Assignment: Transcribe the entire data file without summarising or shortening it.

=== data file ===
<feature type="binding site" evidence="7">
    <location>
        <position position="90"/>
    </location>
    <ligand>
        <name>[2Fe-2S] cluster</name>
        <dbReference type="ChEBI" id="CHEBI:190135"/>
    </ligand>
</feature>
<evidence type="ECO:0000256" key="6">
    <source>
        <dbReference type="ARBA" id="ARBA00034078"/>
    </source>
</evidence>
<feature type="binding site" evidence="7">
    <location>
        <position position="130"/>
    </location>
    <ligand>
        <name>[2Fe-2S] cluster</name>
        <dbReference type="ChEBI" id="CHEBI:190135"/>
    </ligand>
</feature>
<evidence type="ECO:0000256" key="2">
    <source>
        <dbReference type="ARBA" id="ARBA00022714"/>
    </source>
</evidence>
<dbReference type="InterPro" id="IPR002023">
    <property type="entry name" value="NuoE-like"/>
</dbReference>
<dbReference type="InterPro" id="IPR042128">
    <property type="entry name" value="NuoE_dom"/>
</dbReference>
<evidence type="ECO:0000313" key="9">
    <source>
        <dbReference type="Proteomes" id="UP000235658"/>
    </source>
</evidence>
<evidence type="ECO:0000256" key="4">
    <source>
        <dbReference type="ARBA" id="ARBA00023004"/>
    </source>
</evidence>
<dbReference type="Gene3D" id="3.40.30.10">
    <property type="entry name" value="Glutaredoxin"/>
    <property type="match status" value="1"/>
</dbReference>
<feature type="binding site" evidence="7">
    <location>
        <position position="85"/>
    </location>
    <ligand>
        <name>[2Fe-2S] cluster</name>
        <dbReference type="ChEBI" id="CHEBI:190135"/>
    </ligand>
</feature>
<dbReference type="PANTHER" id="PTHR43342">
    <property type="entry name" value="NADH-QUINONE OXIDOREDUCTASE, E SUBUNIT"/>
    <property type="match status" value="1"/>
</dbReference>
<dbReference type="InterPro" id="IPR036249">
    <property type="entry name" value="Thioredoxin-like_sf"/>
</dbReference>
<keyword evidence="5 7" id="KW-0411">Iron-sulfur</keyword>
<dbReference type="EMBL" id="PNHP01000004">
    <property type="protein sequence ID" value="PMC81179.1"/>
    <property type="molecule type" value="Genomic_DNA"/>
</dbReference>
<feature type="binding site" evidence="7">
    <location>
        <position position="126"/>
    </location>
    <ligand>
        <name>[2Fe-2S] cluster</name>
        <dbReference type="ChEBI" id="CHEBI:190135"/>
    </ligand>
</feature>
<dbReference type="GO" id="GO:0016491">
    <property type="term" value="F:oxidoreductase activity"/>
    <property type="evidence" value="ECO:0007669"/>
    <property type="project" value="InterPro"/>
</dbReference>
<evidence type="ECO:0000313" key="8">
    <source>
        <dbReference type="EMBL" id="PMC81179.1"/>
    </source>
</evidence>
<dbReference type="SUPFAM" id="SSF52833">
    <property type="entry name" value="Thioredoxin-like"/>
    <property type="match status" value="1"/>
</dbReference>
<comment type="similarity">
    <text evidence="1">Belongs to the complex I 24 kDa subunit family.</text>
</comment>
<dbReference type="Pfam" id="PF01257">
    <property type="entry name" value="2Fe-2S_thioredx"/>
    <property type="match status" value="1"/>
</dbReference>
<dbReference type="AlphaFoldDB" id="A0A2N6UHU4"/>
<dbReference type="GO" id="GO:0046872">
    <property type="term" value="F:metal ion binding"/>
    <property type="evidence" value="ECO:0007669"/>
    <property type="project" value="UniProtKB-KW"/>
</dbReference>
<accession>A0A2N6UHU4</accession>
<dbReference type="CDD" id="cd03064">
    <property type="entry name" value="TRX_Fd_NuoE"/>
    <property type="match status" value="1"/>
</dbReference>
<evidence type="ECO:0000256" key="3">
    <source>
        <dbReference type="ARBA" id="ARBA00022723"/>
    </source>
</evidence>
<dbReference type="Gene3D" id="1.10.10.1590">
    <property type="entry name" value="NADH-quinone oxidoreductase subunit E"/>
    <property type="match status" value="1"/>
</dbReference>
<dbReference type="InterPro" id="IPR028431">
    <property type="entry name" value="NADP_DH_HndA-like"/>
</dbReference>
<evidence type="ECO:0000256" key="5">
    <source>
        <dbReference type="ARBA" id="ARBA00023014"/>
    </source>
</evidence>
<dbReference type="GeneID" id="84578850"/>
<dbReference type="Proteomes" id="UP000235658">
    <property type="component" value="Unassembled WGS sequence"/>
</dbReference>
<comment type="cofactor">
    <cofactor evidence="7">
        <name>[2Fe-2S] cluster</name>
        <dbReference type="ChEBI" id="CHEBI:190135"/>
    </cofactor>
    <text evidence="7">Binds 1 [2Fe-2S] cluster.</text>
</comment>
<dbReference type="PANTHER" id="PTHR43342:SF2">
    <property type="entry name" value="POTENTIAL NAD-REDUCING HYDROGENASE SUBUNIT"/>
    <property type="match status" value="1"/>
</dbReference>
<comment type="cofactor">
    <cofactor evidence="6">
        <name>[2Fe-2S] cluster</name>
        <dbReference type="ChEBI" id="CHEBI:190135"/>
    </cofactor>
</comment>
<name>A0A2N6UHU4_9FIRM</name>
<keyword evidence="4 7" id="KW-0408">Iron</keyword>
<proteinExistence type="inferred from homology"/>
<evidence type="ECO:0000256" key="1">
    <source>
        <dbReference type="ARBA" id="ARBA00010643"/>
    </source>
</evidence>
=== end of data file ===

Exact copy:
<feature type="binding site" evidence="7">
    <location>
        <position position="90"/>
    </location>
    <ligand>
        <name>[2Fe-2S] cluster</name>
        <dbReference type="ChEBI" id="CHEBI:190135"/>
    </ligand>
</feature>
<evidence type="ECO:0000256" key="6">
    <source>
        <dbReference type="ARBA" id="ARBA00034078"/>
    </source>
</evidence>
<feature type="binding site" evidence="7">
    <location>
        <position position="130"/>
    </location>
    <ligand>
        <name>[2Fe-2S] cluster</name>
        <dbReference type="ChEBI" id="CHEBI:190135"/>
    </ligand>
</feature>
<evidence type="ECO:0000256" key="2">
    <source>
        <dbReference type="ARBA" id="ARBA00022714"/>
    </source>
</evidence>
<dbReference type="InterPro" id="IPR002023">
    <property type="entry name" value="NuoE-like"/>
</dbReference>
<dbReference type="InterPro" id="IPR042128">
    <property type="entry name" value="NuoE_dom"/>
</dbReference>
<evidence type="ECO:0000313" key="9">
    <source>
        <dbReference type="Proteomes" id="UP000235658"/>
    </source>
</evidence>
<evidence type="ECO:0000256" key="4">
    <source>
        <dbReference type="ARBA" id="ARBA00023004"/>
    </source>
</evidence>
<dbReference type="Gene3D" id="3.40.30.10">
    <property type="entry name" value="Glutaredoxin"/>
    <property type="match status" value="1"/>
</dbReference>
<feature type="binding site" evidence="7">
    <location>
        <position position="85"/>
    </location>
    <ligand>
        <name>[2Fe-2S] cluster</name>
        <dbReference type="ChEBI" id="CHEBI:190135"/>
    </ligand>
</feature>
<dbReference type="PANTHER" id="PTHR43342">
    <property type="entry name" value="NADH-QUINONE OXIDOREDUCTASE, E SUBUNIT"/>
    <property type="match status" value="1"/>
</dbReference>
<dbReference type="InterPro" id="IPR036249">
    <property type="entry name" value="Thioredoxin-like_sf"/>
</dbReference>
<keyword evidence="5 7" id="KW-0411">Iron-sulfur</keyword>
<dbReference type="EMBL" id="PNHP01000004">
    <property type="protein sequence ID" value="PMC81179.1"/>
    <property type="molecule type" value="Genomic_DNA"/>
</dbReference>
<feature type="binding site" evidence="7">
    <location>
        <position position="126"/>
    </location>
    <ligand>
        <name>[2Fe-2S] cluster</name>
        <dbReference type="ChEBI" id="CHEBI:190135"/>
    </ligand>
</feature>
<dbReference type="GO" id="GO:0016491">
    <property type="term" value="F:oxidoreductase activity"/>
    <property type="evidence" value="ECO:0007669"/>
    <property type="project" value="InterPro"/>
</dbReference>
<evidence type="ECO:0000313" key="8">
    <source>
        <dbReference type="EMBL" id="PMC81179.1"/>
    </source>
</evidence>
<dbReference type="SUPFAM" id="SSF52833">
    <property type="entry name" value="Thioredoxin-like"/>
    <property type="match status" value="1"/>
</dbReference>
<comment type="similarity">
    <text evidence="1">Belongs to the complex I 24 kDa subunit family.</text>
</comment>
<dbReference type="Pfam" id="PF01257">
    <property type="entry name" value="2Fe-2S_thioredx"/>
    <property type="match status" value="1"/>
</dbReference>
<dbReference type="AlphaFoldDB" id="A0A2N6UHU4"/>
<dbReference type="GO" id="GO:0046872">
    <property type="term" value="F:metal ion binding"/>
    <property type="evidence" value="ECO:0007669"/>
    <property type="project" value="UniProtKB-KW"/>
</dbReference>
<accession>A0A2N6UHU4</accession>
<dbReference type="CDD" id="cd03064">
    <property type="entry name" value="TRX_Fd_NuoE"/>
    <property type="match status" value="1"/>
</dbReference>
<evidence type="ECO:0000256" key="3">
    <source>
        <dbReference type="ARBA" id="ARBA00022723"/>
    </source>
</evidence>
<dbReference type="Gene3D" id="1.10.10.1590">
    <property type="entry name" value="NADH-quinone oxidoreductase subunit E"/>
    <property type="match status" value="1"/>
</dbReference>
<dbReference type="InterPro" id="IPR028431">
    <property type="entry name" value="NADP_DH_HndA-like"/>
</dbReference>
<evidence type="ECO:0000256" key="5">
    <source>
        <dbReference type="ARBA" id="ARBA00023014"/>
    </source>
</evidence>
<dbReference type="GeneID" id="84578850"/>
<dbReference type="Proteomes" id="UP000235658">
    <property type="component" value="Unassembled WGS sequence"/>
</dbReference>
<comment type="cofactor">
    <cofactor evidence="7">
        <name>[2Fe-2S] cluster</name>
        <dbReference type="ChEBI" id="CHEBI:190135"/>
    </cofactor>
    <text evidence="7">Binds 1 [2Fe-2S] cluster.</text>
</comment>
<dbReference type="PANTHER" id="PTHR43342:SF2">
    <property type="entry name" value="POTENTIAL NAD-REDUCING HYDROGENASE SUBUNIT"/>
    <property type="match status" value="1"/>
</dbReference>
<comment type="cofactor">
    <cofactor evidence="6">
        <name>[2Fe-2S] cluster</name>
        <dbReference type="ChEBI" id="CHEBI:190135"/>
    </cofactor>
</comment>
<name>A0A2N6UHU4_9FIRM</name>
<keyword evidence="4 7" id="KW-0408">Iron</keyword>
<proteinExistence type="inferred from homology"/>
<evidence type="ECO:0000256" key="1">
    <source>
        <dbReference type="ARBA" id="ARBA00010643"/>
    </source>
</evidence>